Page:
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How ESOPs, Profit Sharing Plans, and Stock Bonus Plans Differ as Employee Ownership Vehicles

Corey Rosen

ESOPs, profit sharing plans, and stock bonus plans are all governed by the Employee Retirement Income Security Act. They all have the same rules for eligibility, allocation of benefits, and vesting. Contributions to all the plans are tax-deductible. There are some significant differences, however. ESOPs have substantial additional tax benefits beyond the deductibility of contributions, most notably the ability of sellers to certain ESOPs to defer capital gains taxes, the deductibility of dividends paid on ESOP shares, the ability to use dividends or (in S corporations) distributions of earnings to increase the allowable contribution limits, and, in S corporations, not paying income tax on that proportion of ownership attributable to the ESOP. Also, only ESOPs can borrow money on the credit of the company to buy employer stock. Stock bonus and profit sharing plans have somewhat less restrictive rules than ESOPs, however, particularly around distribution requirements, valuation requirements, and what percentage of assets must be held in company stock.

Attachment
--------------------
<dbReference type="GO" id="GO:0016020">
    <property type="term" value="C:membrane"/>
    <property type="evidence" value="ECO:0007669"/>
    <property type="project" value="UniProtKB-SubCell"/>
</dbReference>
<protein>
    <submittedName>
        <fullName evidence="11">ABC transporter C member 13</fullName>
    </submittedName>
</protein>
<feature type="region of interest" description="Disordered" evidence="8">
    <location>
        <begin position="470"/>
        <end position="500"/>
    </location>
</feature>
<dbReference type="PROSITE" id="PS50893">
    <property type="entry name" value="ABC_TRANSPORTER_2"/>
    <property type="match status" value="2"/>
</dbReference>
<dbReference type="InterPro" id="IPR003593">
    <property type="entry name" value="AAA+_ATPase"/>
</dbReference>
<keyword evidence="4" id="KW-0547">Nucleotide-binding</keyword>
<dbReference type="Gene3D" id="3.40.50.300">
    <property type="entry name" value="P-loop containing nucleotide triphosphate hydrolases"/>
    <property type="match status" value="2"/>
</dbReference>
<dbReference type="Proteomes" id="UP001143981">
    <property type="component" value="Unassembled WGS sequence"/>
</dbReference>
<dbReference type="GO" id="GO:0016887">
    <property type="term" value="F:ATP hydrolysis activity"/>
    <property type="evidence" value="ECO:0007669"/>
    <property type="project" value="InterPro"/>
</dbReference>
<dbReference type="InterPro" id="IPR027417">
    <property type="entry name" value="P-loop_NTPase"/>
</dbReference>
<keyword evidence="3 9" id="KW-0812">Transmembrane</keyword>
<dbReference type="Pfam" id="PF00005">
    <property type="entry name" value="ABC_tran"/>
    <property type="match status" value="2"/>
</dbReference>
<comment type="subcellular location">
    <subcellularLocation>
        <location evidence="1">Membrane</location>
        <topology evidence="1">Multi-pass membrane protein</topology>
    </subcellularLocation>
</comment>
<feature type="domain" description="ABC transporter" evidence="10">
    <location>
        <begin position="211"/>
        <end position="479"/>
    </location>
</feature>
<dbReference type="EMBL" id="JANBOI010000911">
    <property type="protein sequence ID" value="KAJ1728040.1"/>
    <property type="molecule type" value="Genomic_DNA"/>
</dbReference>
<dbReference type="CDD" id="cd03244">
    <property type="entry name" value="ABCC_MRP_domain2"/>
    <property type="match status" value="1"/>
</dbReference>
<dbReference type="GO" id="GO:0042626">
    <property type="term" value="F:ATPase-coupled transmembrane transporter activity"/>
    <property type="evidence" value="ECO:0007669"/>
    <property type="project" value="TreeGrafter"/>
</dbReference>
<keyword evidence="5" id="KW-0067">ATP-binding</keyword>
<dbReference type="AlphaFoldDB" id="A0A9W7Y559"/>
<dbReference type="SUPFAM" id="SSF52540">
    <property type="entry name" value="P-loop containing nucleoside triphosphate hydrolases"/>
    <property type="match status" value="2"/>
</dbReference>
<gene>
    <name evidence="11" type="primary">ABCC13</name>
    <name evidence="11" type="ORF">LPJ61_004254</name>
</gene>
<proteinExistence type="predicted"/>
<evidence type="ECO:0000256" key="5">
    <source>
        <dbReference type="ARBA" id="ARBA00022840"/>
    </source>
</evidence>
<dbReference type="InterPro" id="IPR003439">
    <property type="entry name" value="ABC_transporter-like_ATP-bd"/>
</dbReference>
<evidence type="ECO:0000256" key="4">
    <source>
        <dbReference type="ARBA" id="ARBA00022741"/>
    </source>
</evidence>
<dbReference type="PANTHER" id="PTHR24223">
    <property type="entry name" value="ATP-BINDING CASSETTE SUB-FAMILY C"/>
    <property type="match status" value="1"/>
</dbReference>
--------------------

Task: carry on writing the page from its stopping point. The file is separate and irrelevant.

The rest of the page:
In general, companies not needing to borrow money through the plan, not using the plan to provide the seller the special tax deferral treatment available to sellers to C corporation ESOPs, and/or not wanting to be an S corporation to obtain the special S corporation ESOP tax benefits may find there are no special benefits to having a statutory ESOP.

The table below summarizes the key differences between these plans.
Key Tax Benefits
 ESOPsProfit SharingStock Bonus Plans
Deductibility of employer contributions to the planDeductible up to 25% of eligible compensation. In C corporations, contributions made to pay interest on an ESOP loan generally do not count toward this limit.Deductible up to 25% of eligible compensation (profit sharing plans cannot borrow money from the company or using its credit to buy company stock, so the interest exclusion does not apply).Deductible up to 25% of eligible compensation (profit sharing plans cannot borrow money from the company or using its credit to buy company stock, so the interest exclusion does not apply).